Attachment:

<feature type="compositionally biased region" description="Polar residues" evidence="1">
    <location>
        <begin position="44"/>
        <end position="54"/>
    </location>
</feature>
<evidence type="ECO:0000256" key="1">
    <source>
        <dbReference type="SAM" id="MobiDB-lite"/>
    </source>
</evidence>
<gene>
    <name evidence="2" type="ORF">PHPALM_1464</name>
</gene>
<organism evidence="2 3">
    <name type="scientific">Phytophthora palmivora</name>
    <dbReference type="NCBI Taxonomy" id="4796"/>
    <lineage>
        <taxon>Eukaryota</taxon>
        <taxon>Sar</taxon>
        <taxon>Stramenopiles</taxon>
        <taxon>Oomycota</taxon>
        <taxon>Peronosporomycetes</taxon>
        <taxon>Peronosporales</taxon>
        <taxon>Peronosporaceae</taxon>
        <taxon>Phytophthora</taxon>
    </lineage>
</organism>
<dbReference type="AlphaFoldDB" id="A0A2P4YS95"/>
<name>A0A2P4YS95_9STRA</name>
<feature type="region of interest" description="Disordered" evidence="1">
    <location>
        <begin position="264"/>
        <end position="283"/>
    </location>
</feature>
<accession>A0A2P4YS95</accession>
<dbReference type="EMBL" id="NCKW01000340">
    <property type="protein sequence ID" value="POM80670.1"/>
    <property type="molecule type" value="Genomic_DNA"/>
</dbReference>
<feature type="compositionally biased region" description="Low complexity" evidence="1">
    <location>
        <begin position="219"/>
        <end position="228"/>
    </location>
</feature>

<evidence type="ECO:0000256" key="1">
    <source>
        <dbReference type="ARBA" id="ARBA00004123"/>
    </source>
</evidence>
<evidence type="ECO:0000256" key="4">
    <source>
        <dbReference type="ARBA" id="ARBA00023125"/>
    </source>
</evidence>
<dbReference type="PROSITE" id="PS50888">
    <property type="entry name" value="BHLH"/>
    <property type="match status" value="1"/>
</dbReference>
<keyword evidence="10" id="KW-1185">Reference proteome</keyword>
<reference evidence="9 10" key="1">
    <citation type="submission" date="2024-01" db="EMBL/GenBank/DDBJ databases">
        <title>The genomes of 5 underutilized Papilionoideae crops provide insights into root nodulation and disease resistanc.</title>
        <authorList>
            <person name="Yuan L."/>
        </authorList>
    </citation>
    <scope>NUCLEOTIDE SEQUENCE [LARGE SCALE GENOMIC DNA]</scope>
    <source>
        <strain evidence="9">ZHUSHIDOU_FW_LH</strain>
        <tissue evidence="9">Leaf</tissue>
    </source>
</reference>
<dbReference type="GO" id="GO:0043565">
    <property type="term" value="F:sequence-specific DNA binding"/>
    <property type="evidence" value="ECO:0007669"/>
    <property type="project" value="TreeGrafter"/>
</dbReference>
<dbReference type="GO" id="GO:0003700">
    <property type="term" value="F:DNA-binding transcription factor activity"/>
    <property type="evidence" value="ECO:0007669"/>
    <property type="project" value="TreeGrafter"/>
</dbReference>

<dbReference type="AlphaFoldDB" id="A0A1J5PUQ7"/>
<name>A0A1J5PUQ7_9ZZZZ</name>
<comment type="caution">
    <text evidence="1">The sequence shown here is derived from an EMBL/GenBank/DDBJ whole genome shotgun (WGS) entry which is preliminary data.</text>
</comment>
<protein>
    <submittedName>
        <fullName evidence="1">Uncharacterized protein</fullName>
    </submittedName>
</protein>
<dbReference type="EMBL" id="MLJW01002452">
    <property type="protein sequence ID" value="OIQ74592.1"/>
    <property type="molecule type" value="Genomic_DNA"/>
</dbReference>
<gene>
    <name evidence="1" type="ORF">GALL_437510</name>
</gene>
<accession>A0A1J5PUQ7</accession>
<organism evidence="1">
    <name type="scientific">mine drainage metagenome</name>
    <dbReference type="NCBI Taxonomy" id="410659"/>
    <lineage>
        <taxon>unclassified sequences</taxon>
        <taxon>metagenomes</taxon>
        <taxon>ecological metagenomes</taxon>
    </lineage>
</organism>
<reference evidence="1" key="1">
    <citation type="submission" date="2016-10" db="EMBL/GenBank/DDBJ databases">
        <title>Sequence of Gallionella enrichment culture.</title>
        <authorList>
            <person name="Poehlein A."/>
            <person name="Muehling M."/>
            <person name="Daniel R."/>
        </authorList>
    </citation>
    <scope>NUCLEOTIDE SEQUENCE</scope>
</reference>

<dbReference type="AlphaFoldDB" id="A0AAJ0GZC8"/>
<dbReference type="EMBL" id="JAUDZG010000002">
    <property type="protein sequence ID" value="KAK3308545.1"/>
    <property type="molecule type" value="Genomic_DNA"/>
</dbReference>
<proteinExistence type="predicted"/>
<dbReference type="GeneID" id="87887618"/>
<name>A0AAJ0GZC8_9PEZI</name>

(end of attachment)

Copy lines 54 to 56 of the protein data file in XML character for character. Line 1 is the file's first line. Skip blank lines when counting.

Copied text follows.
    <source>
        <dbReference type="ARBA" id="ARBA00023125"/>
    </source>